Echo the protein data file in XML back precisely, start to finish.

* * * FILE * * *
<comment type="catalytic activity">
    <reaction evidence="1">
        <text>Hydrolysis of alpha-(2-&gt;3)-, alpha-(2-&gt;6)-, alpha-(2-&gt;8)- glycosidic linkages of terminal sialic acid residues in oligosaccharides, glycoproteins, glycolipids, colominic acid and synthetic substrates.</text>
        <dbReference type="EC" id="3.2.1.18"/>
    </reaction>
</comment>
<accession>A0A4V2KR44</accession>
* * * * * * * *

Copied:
<comment type="catalytic activity">
    <reaction evidence="1">
        <text>Hydrolysis of alpha-(2-&gt;3)-, alpha-(2-&gt;6)-, alpha-(2-&gt;8)- glycosidic linkages of terminal sialic acid residues in oligosaccharides, glycoproteins, glycolipids, colominic acid and synthetic substrates.</text>
        <dbReference type="EC" id="3.2.1.18"/>
    </reaction>
</comment>
<accession>A0A4V2KR44</accession>